A recent article in the Daily Sentinel detailed the “lengthy decline of [Memorial] hospital.” A recent Daily Sentinel opinion piece claimed “Memorial Hospital’s financial problems had been allowed to fester in the darkness or at least the shadows for far too long. Constituents of the hospital’s governing board have the right to know so they can make informed choices at the ballot box.”
We, as department directors of Nacogdoches Memorial Hospital, fully support transparency, and would like to remind you that our monthly board meetings are open to the public and to the media, where our financials are revealed every single month. Our board has not tried to hide our situation – it has been projected overhead on a monitor every single month for all to see and for you to report.
The Sentinel opinion piece also said that “an attorney with the Freedom of Information Foundation has chided the board for issues related to the Texas Open Meetings Act.” The implication that an official with a governmental entity has taken action against Nacogdoches Memorial Hospital or the Nacogdoches County Hospital District board of directors is patently false. It is our understanding that the Daily Sentinel reporter talked to a lawyer who simply gave his opinion in an article written by the Sentinel. We don’t understand how this could be reported as fact.
No one has tried to hide anything and our supposed “decline” is not the simple picture of board mismanagement you paint.
Healthcare in general and rural Texas healthcare in particular, has become an incredible challenge. It has been a long, hard road and all of us at Memorial, from the front line nurse aide to the highest level executive, have fought to sustain our hospital every step of the way.
We are nowhere near ready to give up that fight. We’re still here, with our heads high and our compassion intact.
You may not realize Nacogdoches Memorial Hospital is the largest charitable organization in Nacogdoches County. We give away approximately $1.3 million every single month in charity healthcare services to Nacogdoches citizens who qualify for assistance programs. This is not only required by the state legislative act that created the hospital district, it is the right thing to do. We are proud to be the safety net the legislative act intended us to be, but other industries don’t have the same challenges we do.
When was the last time you went to the grocery store, filled your cart, sacked up your groceries and walked out without paying? In the retail world that’s called shoplifting. In healthcare that’s called charity care; but free healthcare is not actually free.
Charity care is our mission, but there is a need that has overtaken and even surpassed charity. So far this 2018 fiscal year, an additional $2.3 million a month has been written off as bad debt – people who can’t, or won’t, pay what’s owed after insurance payments have settled out. That’s assuming they even have insurance. Texas leads the country with the highest number of uninsured. We also lead the nation in hospital closures.
The combined total of Memorial Hospital’s charity care and unpaid charges translates to over $43 million a year, on average. To offset that expense, we depend on insured patients to utilize our services. Without paying customers, the hospital can’t even begin to sustain the mission of taking care of the most vulnerable citizens of Nacogdoches County.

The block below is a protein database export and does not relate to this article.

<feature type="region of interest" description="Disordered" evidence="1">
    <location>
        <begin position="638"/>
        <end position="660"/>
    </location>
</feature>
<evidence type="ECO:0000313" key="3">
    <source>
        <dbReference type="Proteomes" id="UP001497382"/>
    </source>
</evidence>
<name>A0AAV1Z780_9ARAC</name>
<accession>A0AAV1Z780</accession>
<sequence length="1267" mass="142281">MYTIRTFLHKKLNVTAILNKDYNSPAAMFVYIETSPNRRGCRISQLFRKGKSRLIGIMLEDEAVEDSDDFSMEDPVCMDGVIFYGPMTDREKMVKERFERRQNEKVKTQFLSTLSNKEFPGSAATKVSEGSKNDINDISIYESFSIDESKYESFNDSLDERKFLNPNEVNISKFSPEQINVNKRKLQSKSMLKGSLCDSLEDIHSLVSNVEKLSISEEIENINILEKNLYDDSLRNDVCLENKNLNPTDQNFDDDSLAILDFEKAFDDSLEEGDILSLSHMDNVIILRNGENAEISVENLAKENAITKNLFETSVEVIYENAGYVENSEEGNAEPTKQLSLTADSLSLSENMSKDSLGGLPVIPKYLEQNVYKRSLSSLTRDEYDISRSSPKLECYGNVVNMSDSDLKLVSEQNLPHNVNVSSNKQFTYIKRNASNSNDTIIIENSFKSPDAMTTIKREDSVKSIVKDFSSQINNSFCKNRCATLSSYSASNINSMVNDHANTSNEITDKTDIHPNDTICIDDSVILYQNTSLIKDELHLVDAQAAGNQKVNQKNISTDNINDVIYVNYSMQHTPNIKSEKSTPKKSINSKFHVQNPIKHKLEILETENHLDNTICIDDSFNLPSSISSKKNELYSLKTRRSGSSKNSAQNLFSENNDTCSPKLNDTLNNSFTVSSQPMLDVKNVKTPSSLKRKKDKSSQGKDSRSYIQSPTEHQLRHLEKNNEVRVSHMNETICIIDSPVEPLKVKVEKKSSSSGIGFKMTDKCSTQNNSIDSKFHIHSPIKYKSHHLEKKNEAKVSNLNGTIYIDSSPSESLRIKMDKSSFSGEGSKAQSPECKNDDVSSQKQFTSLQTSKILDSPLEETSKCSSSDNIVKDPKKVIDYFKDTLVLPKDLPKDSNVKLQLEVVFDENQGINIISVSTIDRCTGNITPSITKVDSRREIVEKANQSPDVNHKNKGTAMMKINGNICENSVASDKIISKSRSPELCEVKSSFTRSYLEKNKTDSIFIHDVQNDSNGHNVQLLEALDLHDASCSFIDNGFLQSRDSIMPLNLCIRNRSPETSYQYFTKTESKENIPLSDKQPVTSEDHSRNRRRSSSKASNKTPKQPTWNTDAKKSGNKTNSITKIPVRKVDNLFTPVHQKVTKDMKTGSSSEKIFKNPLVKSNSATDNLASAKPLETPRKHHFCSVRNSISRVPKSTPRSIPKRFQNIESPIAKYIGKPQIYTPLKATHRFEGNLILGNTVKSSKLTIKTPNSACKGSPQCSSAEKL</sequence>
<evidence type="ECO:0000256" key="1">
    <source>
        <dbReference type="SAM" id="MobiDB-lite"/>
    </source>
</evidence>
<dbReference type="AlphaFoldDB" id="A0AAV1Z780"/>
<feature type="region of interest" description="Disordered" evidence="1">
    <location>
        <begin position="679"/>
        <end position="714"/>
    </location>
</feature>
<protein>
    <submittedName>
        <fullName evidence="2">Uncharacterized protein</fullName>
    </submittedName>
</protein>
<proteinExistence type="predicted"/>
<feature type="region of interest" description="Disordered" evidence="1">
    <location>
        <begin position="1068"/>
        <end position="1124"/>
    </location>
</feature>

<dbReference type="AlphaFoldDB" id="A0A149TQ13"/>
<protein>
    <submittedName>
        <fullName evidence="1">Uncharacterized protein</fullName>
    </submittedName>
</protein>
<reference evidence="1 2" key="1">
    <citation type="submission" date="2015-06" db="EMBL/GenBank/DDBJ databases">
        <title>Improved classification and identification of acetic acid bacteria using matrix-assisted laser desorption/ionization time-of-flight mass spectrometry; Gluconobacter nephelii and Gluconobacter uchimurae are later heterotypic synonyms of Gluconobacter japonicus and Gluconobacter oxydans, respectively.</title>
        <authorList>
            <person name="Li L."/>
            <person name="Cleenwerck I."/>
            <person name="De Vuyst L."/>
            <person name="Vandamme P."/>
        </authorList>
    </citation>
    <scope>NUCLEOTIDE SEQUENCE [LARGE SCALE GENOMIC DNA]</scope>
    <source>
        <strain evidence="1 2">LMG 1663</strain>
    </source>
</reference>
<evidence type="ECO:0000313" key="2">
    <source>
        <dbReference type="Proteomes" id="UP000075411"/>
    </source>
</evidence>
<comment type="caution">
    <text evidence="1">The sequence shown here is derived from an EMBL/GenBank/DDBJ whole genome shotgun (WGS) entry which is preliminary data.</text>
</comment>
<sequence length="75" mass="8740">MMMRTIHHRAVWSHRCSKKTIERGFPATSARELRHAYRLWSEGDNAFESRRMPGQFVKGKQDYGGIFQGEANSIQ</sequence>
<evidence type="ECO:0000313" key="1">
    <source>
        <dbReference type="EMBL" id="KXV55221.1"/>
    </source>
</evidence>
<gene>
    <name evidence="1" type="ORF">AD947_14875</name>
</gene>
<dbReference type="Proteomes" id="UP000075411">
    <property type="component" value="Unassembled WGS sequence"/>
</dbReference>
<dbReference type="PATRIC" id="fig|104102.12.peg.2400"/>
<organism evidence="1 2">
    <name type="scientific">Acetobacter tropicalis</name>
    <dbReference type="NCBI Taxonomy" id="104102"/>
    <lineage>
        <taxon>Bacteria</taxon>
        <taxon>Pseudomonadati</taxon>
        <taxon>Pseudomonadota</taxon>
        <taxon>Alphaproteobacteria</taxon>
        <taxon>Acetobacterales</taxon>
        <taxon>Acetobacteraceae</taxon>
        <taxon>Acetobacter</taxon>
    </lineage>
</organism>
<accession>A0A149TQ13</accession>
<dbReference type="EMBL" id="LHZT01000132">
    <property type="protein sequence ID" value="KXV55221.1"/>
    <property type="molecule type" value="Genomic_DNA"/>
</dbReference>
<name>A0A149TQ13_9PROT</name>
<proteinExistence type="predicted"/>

The Daily Sentinel articles point out that the last time Memorial Hospital saw a profit was fiscal year 2010, which ended on June 30, 2010. Interestingly enough, the Affordable Care Act (Obama care) went into effect in March of 2010. Texas officials opted to not expand Medicaid, so Texas hospitals did not receive many of the expected benefits from the Affordable Care Act. Overall, hospitals in Medicaid expansion states experienced growth in their Medicaid patient base, resulting in increases in Medicaid revenue, along with simultaneous decreases in the ranks of their uninsured and poor. Hospitals in non-expansion states, like Texas, saw few, if any, increases in their Medicaid population and a decline in Medicaid revenue. Texas hospitals, like Memorial, instead saw a growth in the cost of caring for the poor. As insurance premiums and deductibles sky-rocketed and benefits were cut, more and more of our patients found themselves with seemingly no recourse but to ignore the hospital bills they owed.
As employees, we certainly feel their pain. Between cuts to coverage and increases in premiums, co-pays and deductibles, our own benefits package has been altered repeatedly and drastically through the last decade. Because of those cuts to benefits and increases to our out-of-pocket expenses, many Memorial Hospital employees actually bring home less than we did eight years ago. And yet we’re still here, with our heads high and our compassion intact.
The payments we do receive for services rendered at Memorial Hospital arrive in a number of ways, but all are threatened. We receive Medicare and Medicaid funding, which accounts for 60 percent of our reimbursement; insurance covers another 24 percent and self pay accounts for 16 percent. Our operating revenue for fiscal year 2017 was $76.5 million.
Aside from reimbursements, we depend on several special funding streams. The first is the federal Disproportionate Share Hospital fund; we’re eligible to receive a portion because we serve a disproportionate number of low-income patients. In October the federal government cut the Disproportionate Share fund by $148 million (14 percent), so our already small share of that funding will undoubtedly suffer.